. The Poet's Beat .

. The Poet's Beat .
"A working class citizen is apt to see this country for what it's worth... A miasma of interlocking variations on differing demographics and geographies unlike any other inhabited space in the world. The American Dream. The rolling footloose hills and the upstanding Apache badlands where criminals cut bread with priests and the children of Hollywood. I am no different. Yet I am still brazen enough to think that the world is a playground built by the rugged hands of a hard-working man in order that my fantasies be materialized." -- P.P. Vonnersdale

Tuesday, October 25, 2011

First City Kiss

Magic in New York City...

There was someone singing about the rain
outside your window,
saying that it was such a good feeling,
a summer thunderstorm in the city,
lifting the curtains,
the soft orange streetlight haze spilling over the couch,
the repetitive tubes of the cold radiator,
long shadows of your bike and the books along the shelf.

The stranger’s voice fading into the night,
his song about the rain becoming the sounds of traffic,
of the city bus and its lonely fluorescent passengers,
the braying horns in the distance,
like muted lovers calling,
the silhouette of your plants behind the curtains,
sway to the music lifting,
to the street cooling,
to the red-eyed wanderers who float from bar to bar all night long.

You weren’t asleep and neither was I,
pretending to be asleep,
only waiting,
until my racing heart forgot the city,
and no sound existed on the earth,
and my hand,
it moved,
found your hip beneath the blankets,
no sound,
no city,
no rain,
just your skin beneath my fingers,
and that was the world,
every planet and every star and every life I’ve ever lived,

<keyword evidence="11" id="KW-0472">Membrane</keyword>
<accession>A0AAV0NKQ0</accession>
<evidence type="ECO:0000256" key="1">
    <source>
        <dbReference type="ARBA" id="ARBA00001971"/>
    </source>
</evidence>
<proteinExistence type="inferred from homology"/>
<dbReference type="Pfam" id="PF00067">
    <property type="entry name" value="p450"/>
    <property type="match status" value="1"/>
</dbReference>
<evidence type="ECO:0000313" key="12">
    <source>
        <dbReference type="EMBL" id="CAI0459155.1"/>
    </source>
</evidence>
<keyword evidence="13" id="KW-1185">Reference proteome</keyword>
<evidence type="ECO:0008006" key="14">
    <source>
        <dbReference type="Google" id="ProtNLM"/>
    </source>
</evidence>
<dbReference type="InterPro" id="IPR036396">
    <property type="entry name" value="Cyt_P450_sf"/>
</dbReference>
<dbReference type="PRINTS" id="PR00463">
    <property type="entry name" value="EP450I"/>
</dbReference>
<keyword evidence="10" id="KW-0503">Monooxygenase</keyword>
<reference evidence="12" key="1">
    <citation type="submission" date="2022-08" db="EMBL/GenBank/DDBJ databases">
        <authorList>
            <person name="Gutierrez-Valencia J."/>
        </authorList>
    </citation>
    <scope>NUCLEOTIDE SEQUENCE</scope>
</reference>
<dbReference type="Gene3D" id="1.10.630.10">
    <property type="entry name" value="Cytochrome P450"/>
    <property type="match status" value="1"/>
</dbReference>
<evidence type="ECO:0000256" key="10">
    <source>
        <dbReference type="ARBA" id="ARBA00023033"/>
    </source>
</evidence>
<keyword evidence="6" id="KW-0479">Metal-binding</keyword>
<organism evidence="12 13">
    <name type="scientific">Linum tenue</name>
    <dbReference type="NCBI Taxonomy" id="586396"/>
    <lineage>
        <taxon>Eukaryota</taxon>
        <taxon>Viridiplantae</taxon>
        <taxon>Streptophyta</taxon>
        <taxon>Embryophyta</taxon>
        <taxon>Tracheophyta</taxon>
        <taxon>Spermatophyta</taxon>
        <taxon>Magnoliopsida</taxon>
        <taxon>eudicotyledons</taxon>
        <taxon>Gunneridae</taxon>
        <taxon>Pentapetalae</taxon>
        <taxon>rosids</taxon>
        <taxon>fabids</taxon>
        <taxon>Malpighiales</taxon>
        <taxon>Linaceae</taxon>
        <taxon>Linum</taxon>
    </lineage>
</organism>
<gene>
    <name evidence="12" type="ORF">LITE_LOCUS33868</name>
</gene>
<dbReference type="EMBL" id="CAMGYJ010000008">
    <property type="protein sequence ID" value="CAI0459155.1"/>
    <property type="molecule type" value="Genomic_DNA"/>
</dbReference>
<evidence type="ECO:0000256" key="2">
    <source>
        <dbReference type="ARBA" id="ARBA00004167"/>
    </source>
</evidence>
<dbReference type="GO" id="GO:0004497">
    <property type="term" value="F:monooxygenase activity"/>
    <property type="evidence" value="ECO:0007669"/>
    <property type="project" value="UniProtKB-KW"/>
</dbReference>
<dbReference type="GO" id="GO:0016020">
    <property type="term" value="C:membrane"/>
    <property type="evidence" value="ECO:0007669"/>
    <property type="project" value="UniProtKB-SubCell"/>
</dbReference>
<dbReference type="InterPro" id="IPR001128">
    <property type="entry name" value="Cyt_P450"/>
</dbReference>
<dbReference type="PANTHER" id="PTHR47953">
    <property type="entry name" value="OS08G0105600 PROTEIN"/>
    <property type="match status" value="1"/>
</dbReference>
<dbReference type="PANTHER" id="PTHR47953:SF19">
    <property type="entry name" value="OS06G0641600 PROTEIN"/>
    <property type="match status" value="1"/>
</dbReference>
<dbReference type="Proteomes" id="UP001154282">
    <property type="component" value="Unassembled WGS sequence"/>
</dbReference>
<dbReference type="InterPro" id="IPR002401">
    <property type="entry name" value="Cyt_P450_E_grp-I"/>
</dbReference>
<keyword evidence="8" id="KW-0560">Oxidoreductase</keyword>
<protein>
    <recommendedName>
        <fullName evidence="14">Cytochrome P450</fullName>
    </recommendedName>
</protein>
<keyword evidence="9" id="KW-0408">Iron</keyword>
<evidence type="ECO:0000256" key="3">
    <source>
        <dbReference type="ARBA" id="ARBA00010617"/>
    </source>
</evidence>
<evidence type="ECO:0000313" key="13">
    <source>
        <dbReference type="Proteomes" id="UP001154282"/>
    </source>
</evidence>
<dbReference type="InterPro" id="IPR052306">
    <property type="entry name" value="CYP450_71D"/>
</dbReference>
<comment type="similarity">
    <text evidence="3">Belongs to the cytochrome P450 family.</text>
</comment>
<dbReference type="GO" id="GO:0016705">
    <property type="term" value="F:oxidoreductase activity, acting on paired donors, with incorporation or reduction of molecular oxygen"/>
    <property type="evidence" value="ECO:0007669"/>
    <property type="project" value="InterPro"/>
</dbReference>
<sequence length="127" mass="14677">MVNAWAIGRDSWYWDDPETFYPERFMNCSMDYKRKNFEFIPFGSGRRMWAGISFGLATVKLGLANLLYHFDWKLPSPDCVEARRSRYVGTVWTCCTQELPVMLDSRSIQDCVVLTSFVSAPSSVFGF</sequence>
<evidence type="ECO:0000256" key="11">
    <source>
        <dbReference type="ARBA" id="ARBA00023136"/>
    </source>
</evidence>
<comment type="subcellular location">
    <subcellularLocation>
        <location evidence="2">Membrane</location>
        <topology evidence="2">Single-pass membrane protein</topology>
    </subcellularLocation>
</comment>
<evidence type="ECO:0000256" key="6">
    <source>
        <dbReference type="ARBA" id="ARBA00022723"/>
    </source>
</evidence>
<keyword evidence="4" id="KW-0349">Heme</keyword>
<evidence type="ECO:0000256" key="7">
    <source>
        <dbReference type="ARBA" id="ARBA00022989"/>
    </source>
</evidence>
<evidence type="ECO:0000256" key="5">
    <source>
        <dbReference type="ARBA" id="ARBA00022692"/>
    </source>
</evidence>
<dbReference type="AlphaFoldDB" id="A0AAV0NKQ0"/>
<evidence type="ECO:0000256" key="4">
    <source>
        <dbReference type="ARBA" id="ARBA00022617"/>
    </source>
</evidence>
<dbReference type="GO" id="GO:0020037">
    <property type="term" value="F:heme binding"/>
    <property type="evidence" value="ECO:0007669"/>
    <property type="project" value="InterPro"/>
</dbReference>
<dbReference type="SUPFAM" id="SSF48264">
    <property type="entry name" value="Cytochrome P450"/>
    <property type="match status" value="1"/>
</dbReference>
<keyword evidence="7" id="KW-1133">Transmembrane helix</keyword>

there in that touch,
at the beginning of mankind,
in your bed beneath those blankets.

The song outside the window was gone,
the people carried on,
stepping out of taxi cabs,
smelling of the subway,
airbrakes at the intersection,
a bell jingles above the door at the deli,
I kissed your neck to ask for your permission,
and you said yes when your lips turned to find mine,
there in the orange darkness,
the city outside,
and rain on the way.


Sunday, October 9, 2011

Jim Bilt

A cowboy love story...

Jim Bilt held the cracked leather reigns split,
Dust canyons formed in his swollen knuckles,
Disfigured fingers a monkey’s fist of rope,
The sweat crystal on his nose under shadow thrown from  a sun-bleached hat,
A dry world of scrub and barbed wire,
Rusty tin and oaks bent,
Upside down in the prism hanging from his crooked beak,

He stood in broken boots in a sharp puddle of his own shade,
Heels buried in the soft brown powder of the round pen,
Where long dead men spilled blood,
Where the hooves of wilder horses were made to stand still,
In the field the bones speak,
The old nails back themselves out,
Jim Bilt swallowed his spit and watched her eyes,

She refused to blink,
But stared back at him through muddy pupils swimming,
Wide and alert and reading him – waiting for him,
Her black hair stuck to her neck,
Her chest was full and heaving,
Her waist high,
Her legs strong,
She had broken his heart and was testing the limits of his love,

The wrangler let the reigns slide through his fingers,
So soft and slow over what tough years had hardened,
He lowered himself before her,
Offered his head to be taken from his body,
Beneath the hot sun where nothing moved,
They spoke in soft whispers,
In silence,
To decide if the Devil had gone,
His heart struggled to find enough blood to fill his body,
But the limits of his love were endless,
She bent a knee,
And then another,
Until she was on the ground before him and resting her head on his chest,
Jim Bilt take me home.